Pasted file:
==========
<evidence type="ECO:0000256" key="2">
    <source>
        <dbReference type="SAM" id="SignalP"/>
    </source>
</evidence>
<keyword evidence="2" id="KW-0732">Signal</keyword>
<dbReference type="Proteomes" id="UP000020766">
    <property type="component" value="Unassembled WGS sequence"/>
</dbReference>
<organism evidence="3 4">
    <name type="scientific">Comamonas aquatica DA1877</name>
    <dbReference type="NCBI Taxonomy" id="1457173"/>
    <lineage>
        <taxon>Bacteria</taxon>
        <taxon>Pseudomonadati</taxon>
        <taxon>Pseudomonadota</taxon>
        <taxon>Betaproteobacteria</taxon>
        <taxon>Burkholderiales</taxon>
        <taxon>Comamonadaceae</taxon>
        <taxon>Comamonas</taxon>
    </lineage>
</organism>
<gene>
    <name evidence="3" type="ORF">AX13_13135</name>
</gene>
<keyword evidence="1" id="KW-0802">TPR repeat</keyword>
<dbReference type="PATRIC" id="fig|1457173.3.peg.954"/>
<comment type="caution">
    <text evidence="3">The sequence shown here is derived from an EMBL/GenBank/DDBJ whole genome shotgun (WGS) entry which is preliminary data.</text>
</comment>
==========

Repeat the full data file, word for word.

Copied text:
<evidence type="ECO:0000256" key="2">
    <source>
        <dbReference type="SAM" id="SignalP"/>
    </source>
</evidence>
<keyword evidence="2" id="KW-0732">Signal</keyword>
<dbReference type="Proteomes" id="UP000020766">
    <property type="component" value="Unassembled WGS sequence"/>
</dbReference>
<organism evidence="3 4">
    <name type="scientific">Comamonas aquatica DA1877</name>
    <dbReference type="NCBI Taxonomy" id="1457173"/>
    <lineage>
        <taxon>Bacteria</taxon>
        <taxon>Pseudomonadati</taxon>
        <taxon>Pseudomonadota</taxon>
        <taxon>Betaproteobacteria</taxon>
        <taxon>Burkholderiales</taxon>
        <taxon>Comamonadaceae</taxon>
        <taxon>Comamonas</taxon>
    </lineage>
</organism>
<gene>
    <name evidence="3" type="ORF">AX13_13135</name>
</gene>
<keyword evidence="1" id="KW-0802">TPR repeat</keyword>
<dbReference type="PATRIC" id="fig|1457173.3.peg.954"/>
<comment type="caution">
    <text evidence="3">The sequence shown here is derived from an EMBL/GenBank/DDBJ whole genome shotgun (WGS) entry which is preliminary data.</text>
</comment>